The Proximity dataset scores every area (where there is enough data) for each of 72 different Geosocial segments. Each of these segments scores higher when social media of its type is present. For example, the Natural Beauty segment scores high when posts mention things like camera brands, waterfalls, parks, #OutdoorPhotography, and #NoFilter, to name a few.
Spatial.ai GeoSocial segments are scored 0-100 as a percentile compared to a reference set of geographies. For the USA, the standard reference set of geographies is all USA census block groups. So, a score of 80 for the “Bookish” segment means that this particular segment scores higher than 80% of all USA block groups.
Geographies are always given a percentile score based on similar geographies in their own country unless otherwise specified. USA block groups are scored against all USA block groups, Canadian dissemination areas are always scored against all Canadian dissemination areas, etc.
When no scores are provided for a given geography, this means that there was not enough social media in the area to provide an accurate score.
Data Relative to DMA, County, etc.¶
Sometimes data is provided that is based on a local reference set. For example, a dataset may specify that it is “county-level” or “relative to county”. In this case, the reference set has been limited to that geography. So a Bookish score of 80 would mean that this block group scored higher than 80% of block groups in its county. Local reference sets used include but are not limited to the following.
- Designated Marketing Area (DMA) - USA
- County - USA
- Economic Region (ER) - Canada
- Consolidated Census Subdivision (CCS) - Canada
This type of relative dataset is helpful in many situations. For example, a brand with locations in both the Midwest and NYC might find that the Party Life segment is predictive of store performance. It's NYC location has a Party Life score of 82, which is higher than 82% of block groups. Typically, this is a good score for the brand. However, by using a percentile score relative to DMA or county, they realize that while this is a high score relative to the nation, it is not a high score in NYC, and may explain why that location lags in performance.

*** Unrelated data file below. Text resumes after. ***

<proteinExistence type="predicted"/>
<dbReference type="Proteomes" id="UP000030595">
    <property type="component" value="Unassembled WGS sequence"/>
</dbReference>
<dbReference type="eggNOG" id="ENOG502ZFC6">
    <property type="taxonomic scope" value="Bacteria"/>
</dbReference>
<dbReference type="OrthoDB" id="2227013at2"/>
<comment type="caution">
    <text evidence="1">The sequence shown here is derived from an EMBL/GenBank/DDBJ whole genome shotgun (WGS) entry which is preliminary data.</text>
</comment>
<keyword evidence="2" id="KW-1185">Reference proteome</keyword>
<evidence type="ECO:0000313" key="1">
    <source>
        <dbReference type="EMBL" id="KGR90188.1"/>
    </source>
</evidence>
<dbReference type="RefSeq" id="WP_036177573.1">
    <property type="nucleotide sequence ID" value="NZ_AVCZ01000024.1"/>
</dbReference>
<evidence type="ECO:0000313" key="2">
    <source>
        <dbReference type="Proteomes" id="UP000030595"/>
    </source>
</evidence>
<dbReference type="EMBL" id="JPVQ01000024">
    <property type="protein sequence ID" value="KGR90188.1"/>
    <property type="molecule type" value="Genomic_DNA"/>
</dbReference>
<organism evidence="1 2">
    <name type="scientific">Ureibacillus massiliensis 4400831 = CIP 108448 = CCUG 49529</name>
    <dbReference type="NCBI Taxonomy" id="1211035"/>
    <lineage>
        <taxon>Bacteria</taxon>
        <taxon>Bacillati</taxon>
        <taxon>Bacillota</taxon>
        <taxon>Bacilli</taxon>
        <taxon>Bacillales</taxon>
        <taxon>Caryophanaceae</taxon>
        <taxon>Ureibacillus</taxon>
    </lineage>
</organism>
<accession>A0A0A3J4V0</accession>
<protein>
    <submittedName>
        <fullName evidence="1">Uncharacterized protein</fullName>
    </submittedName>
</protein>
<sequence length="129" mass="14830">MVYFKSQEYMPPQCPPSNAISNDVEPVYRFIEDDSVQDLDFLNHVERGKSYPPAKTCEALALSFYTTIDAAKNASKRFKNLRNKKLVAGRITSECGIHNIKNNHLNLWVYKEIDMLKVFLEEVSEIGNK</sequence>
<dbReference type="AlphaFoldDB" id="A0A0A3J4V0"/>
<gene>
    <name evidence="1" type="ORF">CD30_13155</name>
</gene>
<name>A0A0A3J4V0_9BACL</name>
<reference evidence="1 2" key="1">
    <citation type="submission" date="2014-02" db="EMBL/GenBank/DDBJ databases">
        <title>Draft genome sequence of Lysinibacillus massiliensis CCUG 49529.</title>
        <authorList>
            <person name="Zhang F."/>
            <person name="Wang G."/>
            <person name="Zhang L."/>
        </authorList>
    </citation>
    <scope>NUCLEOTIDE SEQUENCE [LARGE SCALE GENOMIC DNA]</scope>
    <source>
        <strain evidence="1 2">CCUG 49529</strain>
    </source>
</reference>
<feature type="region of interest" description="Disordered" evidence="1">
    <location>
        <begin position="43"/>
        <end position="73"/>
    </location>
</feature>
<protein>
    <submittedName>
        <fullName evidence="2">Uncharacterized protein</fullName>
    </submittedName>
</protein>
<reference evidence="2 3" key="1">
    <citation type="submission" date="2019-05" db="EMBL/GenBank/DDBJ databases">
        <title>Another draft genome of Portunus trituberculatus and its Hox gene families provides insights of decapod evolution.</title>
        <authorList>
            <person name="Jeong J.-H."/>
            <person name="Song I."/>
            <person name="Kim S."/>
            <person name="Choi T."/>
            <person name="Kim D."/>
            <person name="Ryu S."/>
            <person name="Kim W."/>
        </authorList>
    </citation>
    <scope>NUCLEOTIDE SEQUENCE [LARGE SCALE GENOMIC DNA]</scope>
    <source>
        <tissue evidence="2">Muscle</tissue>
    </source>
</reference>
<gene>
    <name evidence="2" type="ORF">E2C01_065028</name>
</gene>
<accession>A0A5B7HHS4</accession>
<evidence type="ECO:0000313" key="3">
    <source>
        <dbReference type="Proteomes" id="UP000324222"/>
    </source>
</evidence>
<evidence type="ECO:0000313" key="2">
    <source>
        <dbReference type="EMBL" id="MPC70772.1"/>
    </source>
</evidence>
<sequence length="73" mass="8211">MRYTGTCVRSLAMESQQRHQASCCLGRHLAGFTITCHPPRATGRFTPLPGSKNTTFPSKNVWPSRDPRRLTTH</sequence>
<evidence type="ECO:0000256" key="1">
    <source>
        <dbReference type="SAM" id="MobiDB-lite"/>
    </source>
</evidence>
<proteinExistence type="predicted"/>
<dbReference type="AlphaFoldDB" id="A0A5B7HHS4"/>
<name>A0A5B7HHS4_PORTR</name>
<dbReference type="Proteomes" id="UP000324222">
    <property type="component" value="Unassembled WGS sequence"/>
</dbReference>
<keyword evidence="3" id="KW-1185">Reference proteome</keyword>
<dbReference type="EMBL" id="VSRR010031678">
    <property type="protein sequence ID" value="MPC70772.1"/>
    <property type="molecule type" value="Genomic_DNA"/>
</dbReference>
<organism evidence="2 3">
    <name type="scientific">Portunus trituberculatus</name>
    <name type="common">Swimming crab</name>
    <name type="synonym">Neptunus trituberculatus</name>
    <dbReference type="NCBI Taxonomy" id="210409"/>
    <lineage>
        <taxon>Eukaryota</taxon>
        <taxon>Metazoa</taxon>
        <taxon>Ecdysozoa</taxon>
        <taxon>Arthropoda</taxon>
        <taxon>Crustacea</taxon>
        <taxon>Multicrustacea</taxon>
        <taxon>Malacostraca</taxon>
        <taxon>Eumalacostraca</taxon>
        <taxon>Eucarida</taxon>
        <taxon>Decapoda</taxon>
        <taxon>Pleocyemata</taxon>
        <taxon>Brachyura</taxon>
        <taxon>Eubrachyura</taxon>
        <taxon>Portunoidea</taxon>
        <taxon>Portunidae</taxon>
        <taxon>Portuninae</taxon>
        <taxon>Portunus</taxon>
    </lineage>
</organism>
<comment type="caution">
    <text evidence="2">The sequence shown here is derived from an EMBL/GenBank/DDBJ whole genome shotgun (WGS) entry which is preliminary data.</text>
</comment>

Segment ID Codes¶
Each segment has an associated name and code. The name gives a clear idea of the behavior a segment measures, while the code provides a simple identifier that is easy to work with for development and analytics purposes.
For example, the “Bookish” segment is EA01. The letter “E” reflects that this segment is part of our E generation of Proximity segments. The “A” identifies which family the segment belongs to (the “Hobbies & Interests” family). The “01” is the unique identifier within that family. All segment codes, names, and families can be found in the tables section below.
Along with the Proximity segment data, this dataset may come with index variables. These variables will always start with the prefix “Index -”. They are averages of Proximity segments that have mathematical relationships with the index’s theme. For example, “Index - High-End Affinity” is the average of segments LGBTQ Culture, Wine Lovers, Yoga Advocates, Mindfulness & Spirituality, and Dog Lovers. Each of these segments has a strong association with higher-income individuals and more expensive tastes.